I used to enjoy a Kinder Surprise, until they started coming with ready-made figurines in the centre rather than a toy to assemble.

      So, what you are saying is that you never enjoyed Kinder Surprise? Because they had ready-made figurines right since its introduction in 1974. In fact, quite a few of these figurines are highly sought-after collectibles, like some of the Smurfs from the 1980s or some of the Happy Hippos.

      • Addie says:

        In which case, I must have been very lucky with them always containing eg. a toy car (with flywheel!) to assemble, between the age of about five and twelve. ‘Collectible’ didn’t mean a great deal to me at that age, whereas wrangling fiddly inanimate parts into a greater whole certainly did.

      • Sin Vega says:

        They may have gone back and forth (and/or varied by country, which seems pretty plausible given different standards of manufacture * food safety infrastructure and legislation), but there was definitely a period when the toys came in 2-5 pieces you had to clip together.

        The chocolate was shite anyway, mind. So were the toys, come to think of it.

  3. Jalan says:

    Paid for one, walked away with a strategy game I’ll never play.

    On a related note, each time they’ve done this (or sales similar to it) I’ve bought in once and every time I’ve had a strategy title that I’ll never play. Each time it happened in the past I always say to myself “Well, that’s a lesson learned” and so far I’ve habitually let myself down in that regard.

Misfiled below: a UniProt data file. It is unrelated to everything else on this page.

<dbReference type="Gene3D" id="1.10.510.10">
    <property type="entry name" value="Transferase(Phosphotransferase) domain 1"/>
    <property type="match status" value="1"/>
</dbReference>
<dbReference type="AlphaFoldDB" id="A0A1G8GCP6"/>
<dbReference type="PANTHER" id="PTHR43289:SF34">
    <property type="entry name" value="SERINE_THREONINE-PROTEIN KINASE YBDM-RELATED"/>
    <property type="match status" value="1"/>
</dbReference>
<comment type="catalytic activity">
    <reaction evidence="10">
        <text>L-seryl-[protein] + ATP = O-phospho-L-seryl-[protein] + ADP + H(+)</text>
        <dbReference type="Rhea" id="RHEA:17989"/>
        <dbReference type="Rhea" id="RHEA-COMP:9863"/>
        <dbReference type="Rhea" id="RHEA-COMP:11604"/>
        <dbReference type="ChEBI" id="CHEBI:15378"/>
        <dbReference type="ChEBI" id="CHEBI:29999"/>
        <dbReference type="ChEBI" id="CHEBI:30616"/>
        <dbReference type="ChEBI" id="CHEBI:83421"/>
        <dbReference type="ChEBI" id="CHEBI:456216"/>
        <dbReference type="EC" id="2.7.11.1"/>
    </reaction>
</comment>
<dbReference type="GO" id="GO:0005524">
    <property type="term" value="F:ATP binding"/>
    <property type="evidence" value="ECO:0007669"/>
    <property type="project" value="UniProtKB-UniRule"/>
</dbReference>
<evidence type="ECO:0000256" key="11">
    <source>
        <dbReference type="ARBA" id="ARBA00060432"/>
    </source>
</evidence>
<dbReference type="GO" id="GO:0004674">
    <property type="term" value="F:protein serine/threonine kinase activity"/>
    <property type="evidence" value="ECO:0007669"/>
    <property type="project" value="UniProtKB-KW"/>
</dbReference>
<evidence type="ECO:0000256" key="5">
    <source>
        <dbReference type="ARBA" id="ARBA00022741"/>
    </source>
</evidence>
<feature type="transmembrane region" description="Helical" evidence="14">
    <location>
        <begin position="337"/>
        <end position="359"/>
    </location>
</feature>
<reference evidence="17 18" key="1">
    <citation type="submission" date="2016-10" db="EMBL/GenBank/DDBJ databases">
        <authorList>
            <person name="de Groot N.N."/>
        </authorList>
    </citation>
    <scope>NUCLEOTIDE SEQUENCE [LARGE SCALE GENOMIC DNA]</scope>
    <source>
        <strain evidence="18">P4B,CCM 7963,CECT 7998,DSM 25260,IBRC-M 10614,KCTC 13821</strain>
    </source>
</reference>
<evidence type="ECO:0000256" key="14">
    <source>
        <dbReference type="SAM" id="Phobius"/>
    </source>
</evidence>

Just once I’d like to get a Shadow Warrior 2 or really anything that isn’t a damned strategy title. At this point I’m beginning to believe 80% of GOG’s library is strategy titles and I’ll have chipped away at it through blind buys as the years roll onward.

    • Pogs says:

      Sounds like you need a better strategy…

      • Jalan says:

        I nearly made the joke myself but thought better of robbing others of having the fun.

        I suppose the potential positive is that the game I got from this gimmick sale actually outpriced the amount spent to get it, where the other times I didn’t get so lucky with the shelf line of things I’ll just never play.

  4. Landiss says:

    To be honest, I believe things like that should be illegal. That’s gambling and it preys on the weakest. Put 500 games that never sell, advertise with a few top hits, perhaps even make sure that percentage to drop a more expensive game is lower than for cheaper games. Withholding that information is not a good practice (I found nothing about that in their FAQ and I found no legal document about this promotion, but maybe I didn’t look hard enough).